Bodegas Aroa  (Zurukoain, Navarra) Bodegas De Sarria  (Puente la Reina, Navarra) The diversity of climates and landscapes A key characteristic of the D.O. Navarra area is the extraordinary diversity of its climate and landscape wich spread across more than 100 kilometres lying between the area around Pamplona in the north and the Ebro river plain to the south. The fact is that Navarra enjoys an exceptional location, one which is practically unique in the Iberian Peninsula and is marked by the confluence of the Atlantic, Continental and Mediterranean climates. The proximity of the Bay of Biscay, the influence of the Pyrenees and the temperate incluence of the Ebro valley are all key factors in giving Navarra its unique range different climates. These climatic differences mark the Navarran landscape, where more than 11,500 hectares dedicated to the Designation of Origin are distributed across the different ecosystems and crop growing conditions: slopes; river.
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DO Rioja

Bodegas Martinez Lacuesta  (Haro, La Rioja) Bodegas Castillo de Sajazarra  (Sajazarra, La Rioja) Viñedos de Aldeanueva  (Aldeanueva del Ebro, La Rioja) Bodegas Sonsierra (San Vicente de la Sonsierra, La Rioja) Mediterranean wine culture was, in the Middle Ages, closely linked to the monastic life, as their major broadcasters were the monks. Rioja area is no exception and is proud that Gonzalo de Berceo, the first poet who wrote in the Romance language, the wine mentioned in the verses he wrote from his retreat in the Suso Monastery in San Millán de la Cogolla. The first document to make reference to protecting and ensuring the quality of Rioja wines dating from 1650, even before in 1102, King Sancho of Navarra legally recognized our prestigious wines. In 1787 was created the Royal Economic Society Rioja Growers, aimed at promoting the cultivation of vines, wine production and trade development. Already in the twentieth century,.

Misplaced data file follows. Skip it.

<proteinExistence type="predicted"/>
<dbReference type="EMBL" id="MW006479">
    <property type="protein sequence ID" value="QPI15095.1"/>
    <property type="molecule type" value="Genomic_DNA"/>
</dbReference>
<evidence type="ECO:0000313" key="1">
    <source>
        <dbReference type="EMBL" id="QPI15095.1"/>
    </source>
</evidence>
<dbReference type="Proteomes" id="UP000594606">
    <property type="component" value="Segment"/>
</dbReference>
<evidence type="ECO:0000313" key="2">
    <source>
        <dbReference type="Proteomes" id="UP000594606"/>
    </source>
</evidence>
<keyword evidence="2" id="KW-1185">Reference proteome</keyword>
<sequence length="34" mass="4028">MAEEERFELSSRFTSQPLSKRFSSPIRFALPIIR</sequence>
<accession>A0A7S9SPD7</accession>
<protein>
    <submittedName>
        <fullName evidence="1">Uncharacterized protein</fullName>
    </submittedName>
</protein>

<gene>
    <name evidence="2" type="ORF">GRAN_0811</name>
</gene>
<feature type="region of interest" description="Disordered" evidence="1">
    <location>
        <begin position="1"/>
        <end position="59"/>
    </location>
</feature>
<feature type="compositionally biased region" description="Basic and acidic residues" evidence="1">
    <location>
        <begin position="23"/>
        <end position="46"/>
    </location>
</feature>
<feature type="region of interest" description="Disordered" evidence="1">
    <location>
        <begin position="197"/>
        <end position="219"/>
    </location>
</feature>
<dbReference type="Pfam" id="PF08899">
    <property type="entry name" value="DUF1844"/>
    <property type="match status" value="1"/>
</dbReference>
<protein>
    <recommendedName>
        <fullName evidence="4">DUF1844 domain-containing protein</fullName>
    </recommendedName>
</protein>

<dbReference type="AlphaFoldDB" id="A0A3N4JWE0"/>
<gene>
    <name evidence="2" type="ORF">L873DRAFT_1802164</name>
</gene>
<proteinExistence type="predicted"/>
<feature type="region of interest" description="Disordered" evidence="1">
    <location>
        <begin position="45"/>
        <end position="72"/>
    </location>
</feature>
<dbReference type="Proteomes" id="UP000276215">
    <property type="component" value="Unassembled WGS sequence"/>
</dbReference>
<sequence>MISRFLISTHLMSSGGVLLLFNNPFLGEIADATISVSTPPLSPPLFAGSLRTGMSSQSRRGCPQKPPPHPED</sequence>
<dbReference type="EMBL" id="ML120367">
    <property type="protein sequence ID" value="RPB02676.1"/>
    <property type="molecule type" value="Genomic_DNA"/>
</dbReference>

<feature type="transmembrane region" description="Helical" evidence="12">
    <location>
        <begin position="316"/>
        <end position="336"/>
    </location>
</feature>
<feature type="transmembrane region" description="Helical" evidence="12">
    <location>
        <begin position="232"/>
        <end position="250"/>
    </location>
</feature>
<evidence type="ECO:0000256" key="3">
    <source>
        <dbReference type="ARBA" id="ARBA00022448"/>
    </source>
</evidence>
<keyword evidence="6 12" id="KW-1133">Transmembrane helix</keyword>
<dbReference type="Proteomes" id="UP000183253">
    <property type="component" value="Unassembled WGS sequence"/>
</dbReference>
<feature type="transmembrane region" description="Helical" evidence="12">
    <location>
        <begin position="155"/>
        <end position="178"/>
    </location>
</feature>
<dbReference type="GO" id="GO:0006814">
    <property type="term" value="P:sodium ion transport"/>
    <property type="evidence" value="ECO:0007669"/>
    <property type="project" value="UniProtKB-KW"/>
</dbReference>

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DO Cava

Bodegas Sumarroca  (Subirats, Barcelona) Cavas Masachs  (Torrelles de Foix, Barcelona) History The origin of Cava is associated to the splendour of Catalan viticulture by mid XIXth century. The studies of microbiology carried out by Louis Pasteur applied to wine, involved a control of the second fermentation in the bottle and the discovery of cork allowed to avoid the losing of bubbles produced in the wine. The Champenoise or traditional method was born this way. In the XIXth century some families from Sant Sadurní d’Anoia started to investigate that new technique of elaboration applied to vineyards on the area, as a result of their studies and attempts related to the prestigious Institut Agrícola Català de Sant Isidre. Cava was born consequently achieving its own peculiar identity different from any other sparkling wine of quality. In 1872 the first bottles of Cava were produced in the town of Sant Sadurní d’Anoia following.